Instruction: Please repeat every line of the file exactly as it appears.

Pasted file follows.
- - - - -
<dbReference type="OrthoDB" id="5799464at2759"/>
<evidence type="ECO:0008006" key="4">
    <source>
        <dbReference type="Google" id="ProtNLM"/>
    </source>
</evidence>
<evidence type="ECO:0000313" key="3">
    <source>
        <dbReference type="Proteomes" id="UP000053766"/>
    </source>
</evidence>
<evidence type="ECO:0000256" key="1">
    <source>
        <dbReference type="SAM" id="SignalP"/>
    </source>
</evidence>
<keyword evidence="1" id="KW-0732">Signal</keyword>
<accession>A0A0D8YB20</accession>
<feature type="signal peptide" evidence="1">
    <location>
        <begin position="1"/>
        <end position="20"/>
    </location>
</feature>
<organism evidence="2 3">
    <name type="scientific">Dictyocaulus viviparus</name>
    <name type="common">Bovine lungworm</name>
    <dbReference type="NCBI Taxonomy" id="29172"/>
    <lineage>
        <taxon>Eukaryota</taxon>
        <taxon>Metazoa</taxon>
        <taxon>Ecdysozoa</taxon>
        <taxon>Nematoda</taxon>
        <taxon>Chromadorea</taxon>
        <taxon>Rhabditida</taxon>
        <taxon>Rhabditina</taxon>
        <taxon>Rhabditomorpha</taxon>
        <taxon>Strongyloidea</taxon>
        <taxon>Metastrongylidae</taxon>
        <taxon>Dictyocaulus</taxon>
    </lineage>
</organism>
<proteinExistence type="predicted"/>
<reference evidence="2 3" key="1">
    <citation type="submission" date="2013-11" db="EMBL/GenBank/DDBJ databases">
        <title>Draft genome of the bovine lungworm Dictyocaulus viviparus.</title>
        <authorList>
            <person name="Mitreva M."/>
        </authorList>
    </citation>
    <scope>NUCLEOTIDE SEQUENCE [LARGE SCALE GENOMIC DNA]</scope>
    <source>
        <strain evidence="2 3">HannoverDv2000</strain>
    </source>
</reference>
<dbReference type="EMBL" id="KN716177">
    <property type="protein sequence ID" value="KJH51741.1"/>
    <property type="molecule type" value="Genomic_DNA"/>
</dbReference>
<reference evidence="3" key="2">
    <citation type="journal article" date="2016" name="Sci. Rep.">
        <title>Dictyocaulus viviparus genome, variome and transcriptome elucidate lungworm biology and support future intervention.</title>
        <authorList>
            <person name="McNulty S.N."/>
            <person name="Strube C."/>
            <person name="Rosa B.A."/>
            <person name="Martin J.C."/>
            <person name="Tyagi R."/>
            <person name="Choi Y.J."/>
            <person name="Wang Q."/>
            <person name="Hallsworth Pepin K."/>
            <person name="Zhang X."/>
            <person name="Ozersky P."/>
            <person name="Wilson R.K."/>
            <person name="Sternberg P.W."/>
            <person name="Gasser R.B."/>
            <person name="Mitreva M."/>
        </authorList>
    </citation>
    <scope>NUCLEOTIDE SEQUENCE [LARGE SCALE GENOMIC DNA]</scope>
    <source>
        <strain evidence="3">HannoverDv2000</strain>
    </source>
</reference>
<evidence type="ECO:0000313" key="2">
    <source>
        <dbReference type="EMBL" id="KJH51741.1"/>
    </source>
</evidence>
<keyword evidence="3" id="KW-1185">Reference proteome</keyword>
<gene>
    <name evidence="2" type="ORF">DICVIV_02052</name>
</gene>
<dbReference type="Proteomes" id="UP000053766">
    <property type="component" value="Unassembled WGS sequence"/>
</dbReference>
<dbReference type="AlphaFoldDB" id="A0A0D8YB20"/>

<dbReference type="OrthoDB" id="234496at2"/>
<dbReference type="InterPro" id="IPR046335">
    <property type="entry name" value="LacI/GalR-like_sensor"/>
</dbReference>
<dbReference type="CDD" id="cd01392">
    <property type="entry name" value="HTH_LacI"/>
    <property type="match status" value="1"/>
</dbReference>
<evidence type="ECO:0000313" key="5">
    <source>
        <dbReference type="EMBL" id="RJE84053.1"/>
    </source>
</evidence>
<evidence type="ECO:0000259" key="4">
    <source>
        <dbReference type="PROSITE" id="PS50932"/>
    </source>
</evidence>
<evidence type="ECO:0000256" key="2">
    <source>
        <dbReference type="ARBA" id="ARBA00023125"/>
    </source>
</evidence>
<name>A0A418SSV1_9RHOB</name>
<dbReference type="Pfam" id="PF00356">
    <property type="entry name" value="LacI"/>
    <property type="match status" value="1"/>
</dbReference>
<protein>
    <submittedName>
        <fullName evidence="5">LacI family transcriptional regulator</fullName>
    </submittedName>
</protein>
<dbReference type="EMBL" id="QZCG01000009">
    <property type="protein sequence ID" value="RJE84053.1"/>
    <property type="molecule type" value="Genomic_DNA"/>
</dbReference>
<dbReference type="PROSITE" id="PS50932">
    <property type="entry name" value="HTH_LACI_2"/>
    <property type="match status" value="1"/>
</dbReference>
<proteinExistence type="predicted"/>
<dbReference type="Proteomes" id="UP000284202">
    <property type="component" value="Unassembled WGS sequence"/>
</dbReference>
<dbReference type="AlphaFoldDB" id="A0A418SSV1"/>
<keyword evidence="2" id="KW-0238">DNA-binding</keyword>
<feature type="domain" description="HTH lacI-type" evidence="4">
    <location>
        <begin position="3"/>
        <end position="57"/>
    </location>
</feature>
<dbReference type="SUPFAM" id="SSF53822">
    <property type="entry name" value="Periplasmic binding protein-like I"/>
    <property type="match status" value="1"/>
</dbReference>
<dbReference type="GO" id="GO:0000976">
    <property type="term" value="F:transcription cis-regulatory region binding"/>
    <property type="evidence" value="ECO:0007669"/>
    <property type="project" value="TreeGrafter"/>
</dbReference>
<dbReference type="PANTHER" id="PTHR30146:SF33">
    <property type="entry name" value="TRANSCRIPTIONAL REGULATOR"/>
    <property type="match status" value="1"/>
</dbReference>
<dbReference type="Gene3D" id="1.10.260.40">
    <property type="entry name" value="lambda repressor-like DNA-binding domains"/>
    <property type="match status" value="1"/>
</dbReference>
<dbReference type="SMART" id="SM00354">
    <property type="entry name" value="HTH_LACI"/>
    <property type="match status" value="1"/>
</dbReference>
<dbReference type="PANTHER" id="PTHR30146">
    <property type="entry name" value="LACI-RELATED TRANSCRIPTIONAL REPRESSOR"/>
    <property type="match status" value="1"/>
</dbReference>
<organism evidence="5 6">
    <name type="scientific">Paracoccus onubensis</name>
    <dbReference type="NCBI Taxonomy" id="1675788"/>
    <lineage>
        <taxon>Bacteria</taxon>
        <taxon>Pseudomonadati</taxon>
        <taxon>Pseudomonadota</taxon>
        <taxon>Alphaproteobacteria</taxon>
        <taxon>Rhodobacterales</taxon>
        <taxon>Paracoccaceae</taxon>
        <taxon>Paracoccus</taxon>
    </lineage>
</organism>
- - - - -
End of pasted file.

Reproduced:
<dbReference type="OrthoDB" id="5799464at2759"/>
<evidence type="ECO:0008006" key="4">
    <source>
        <dbReference type="Google" id="ProtNLM"/>
    </source>
</evidence>
<evidence type="ECO:0000313" key="3">
    <source>
        <dbReference type="Proteomes" id="UP000053766"/>
    </source>
</evidence>
<evidence type="ECO:0000256" key="1">
    <source>
        <dbReference type="SAM" id="SignalP"/>
    </source>
</evidence>
<keyword evidence="1" id="KW-0732">Signal</keyword>
<accession>A0A0D8YB20</accession>
<feature type="signal peptide" evidence="1">
    <location>
        <begin position="1"/>
        <end position="20"/>
    </location>
</feature>
<organism evidence="2 3">
    <name type="scientific">Dictyocaulus viviparus</name>
    <name type="common">Bovine lungworm</name>
    <dbReference type="NCBI Taxonomy" id="29172"/>
    <lineage>
        <taxon>Eukaryota</taxon>
        <taxon>Metazoa</taxon>
        <taxon>Ecdysozoa</taxon>
        <taxon>Nematoda</taxon>
        <taxon>Chromadorea</taxon>
        <taxon>Rhabditida</taxon>
        <taxon>Rhabditina</taxon>
        <taxon>Rhabditomorpha</taxon>
        <taxon>Strongyloidea</taxon>
        <taxon>Metastrongylidae</taxon>
        <taxon>Dictyocaulus</taxon>
    </lineage>
</organism>
<proteinExistence type="predicted"/>
<reference evidence="2 3" key="1">
    <citation type="submission" date="2013-11" db="EMBL/GenBank/DDBJ databases">
        <title>Draft genome of the bovine lungworm Dictyocaulus viviparus.</title>
        <authorList>
            <person name="Mitreva M."/>
        </authorList>
    </citation>
    <scope>NUCLEOTIDE SEQUENCE [LARGE SCALE GENOMIC DNA]</scope>
    <source>
        <strain evidence="2 3">HannoverDv2000</strain>
    </source>
</reference>
<dbReference type="EMBL" id="KN716177">
    <property type="protein sequence ID" value="KJH51741.1"/>
    <property type="molecule type" value="Genomic_DNA"/>
</dbReference>
<reference evidence="3" key="2">
    <citation type="journal article" date="2016" name="Sci. Rep.">
        <title>Dictyocaulus viviparus genome, variome and transcriptome elucidate lungworm biology and support future intervention.</title>
        <authorList>
            <person name="McNulty S.N."/>
            <person name="Strube C."/>
            <person name="Rosa B.A."/>
            <person name="Martin J.C."/>
            <person name="Tyagi R."/>
            <person name="Choi Y.J."/>
            <person name="Wang Q."/>
            <person name="Hallsworth Pepin K."/>
            <person name="Zhang X."/>
            <person name="Ozersky P."/>
            <person name="Wilson R.K."/>
            <person name="Sternberg P.W."/>
            <person name="Gasser R.B."/>
            <person name="Mitreva M."/>
        </authorList>
    </citation>
    <scope>NUCLEOTIDE SEQUENCE [LARGE SCALE GENOMIC DNA]</scope>
    <source>
        <strain evidence="3">HannoverDv2000</strain>
    </source>
</reference>
<evidence type="ECO:0000313" key="2">
    <source>
        <dbReference type="EMBL" id="KJH51741.1"/>
    </source>
</evidence>
<keyword evidence="3" id="KW-1185">Reference proteome</keyword>
<gene>
    <name evidence="2" type="ORF">DICVIV_02052</name>
</gene>
<dbReference type="Proteomes" id="UP000053766">
    <property type="component" value="Unassembled WGS sequence"/>
</dbReference>
<dbReference type="AlphaFoldDB" id="A0A0D8YB20"/>

<dbReference type="OrthoDB" id="234496at2"/>
<dbReference type="InterPro" id="IPR046335">
    <property type="entry name" value="LacI/GalR-like_sensor"/>
</dbReference>
<dbReference type="CDD" id="cd01392">
    <property type="entry name" value="HTH_LacI"/>
    <property type="match status" value="1"/>
</dbReference>
<evidence type="ECO:0000313" key="5">
    <source>
        <dbReference type="EMBL" id="RJE84053.1"/>
    </source>
</evidence>
<evidence type="ECO:0000259" key="4">
    <source>
        <dbReference type="PROSITE" id="PS50932"/>
    </source>
</evidence>
<evidence type="ECO:0000256" key="2">
    <source>
        <dbReference type="ARBA" id="ARBA00023125"/>
    </source>
</evidence>
<name>A0A418SSV1_9RHOB</name>
<dbReference type="Pfam" id="PF00356">
    <property type="entry name" value="LacI"/>
    <property type="match status" value="1"/>
</dbReference>
<protein>
    <submittedName>
        <fullName evidence="5">LacI family transcriptional regulator</fullName>
    </submittedName>
</protein>
<dbReference type="EMBL" id="QZCG01000009">
    <property type="protein sequence ID" value="RJE84053.1"/>
    <property type="molecule type" value="Genomic_DNA"/>
</dbReference>
<dbReference type="PROSITE" id="PS50932">
    <property type="entry name" value="HTH_LACI_2"/>
    <property type="match status" value="1"/>
</dbReference>
<proteinExistence type="predicted"/>
<dbReference type="Proteomes" id="UP000284202">
    <property type="component" value="Unassembled WGS sequence"/>
</dbReference>
<dbReference type="AlphaFoldDB" id="A0A418SSV1"/>
<keyword evidence="2" id="KW-0238">DNA-binding</keyword>
<feature type="domain" description="HTH lacI-type" evidence="4">
    <location>
        <begin position="3"/>
        <end position="57"/>
    </location>
</feature>
<dbReference type="SUPFAM" id="SSF53822">
    <property type="entry name" value="Periplasmic binding protein-like I"/>
    <property type="match status" value="1"/>
</dbReference>
<dbReference type="GO" id="GO:0000976">
    <property type="term" value="F:transcription cis-regulatory region binding"/>
    <property type="evidence" value="ECO:0007669"/>
    <property type="project" value="TreeGrafter"/>
</dbReference>
<dbReference type="PANTHER" id="PTHR30146:SF33">
    <property type="entry name" value="TRANSCRIPTIONAL REGULATOR"/>
    <property type="match status" value="1"/>
</dbReference>
<dbReference type="Gene3D" id="1.10.260.40">
    <property type="entry name" value="lambda repressor-like DNA-binding domains"/>
    <property type="match status" value="1"/>
</dbReference>
<dbReference type="SMART" id="SM00354">
    <property type="entry name" value="HTH_LACI"/>
    <property type="match status" value="1"/>
</dbReference>
<dbReference type="PANTHER" id="PTHR30146">
    <property type="entry name" value="LACI-RELATED TRANSCRIPTIONAL REPRESSOR"/>
    <property type="match status" value="1"/>
</dbReference>
<organism evidence="5 6">
    <name type="scientific">Paracoccus onubensis</name>
    <dbReference type="NCBI Taxonomy" id="1675788"/>
    <lineage>
        <taxon>Bacteria</taxon>
        <taxon>Pseudomonadati</taxon>
        <taxon>Pseudomonadota</taxon>
        <taxon>Alphaproteobacteria</taxon>
        <taxon>Rhodobacterales</taxon>
        <taxon>Paracoccaceae</taxon>
        <taxon>Paracoccus</taxon>
    </lineage>
</organism>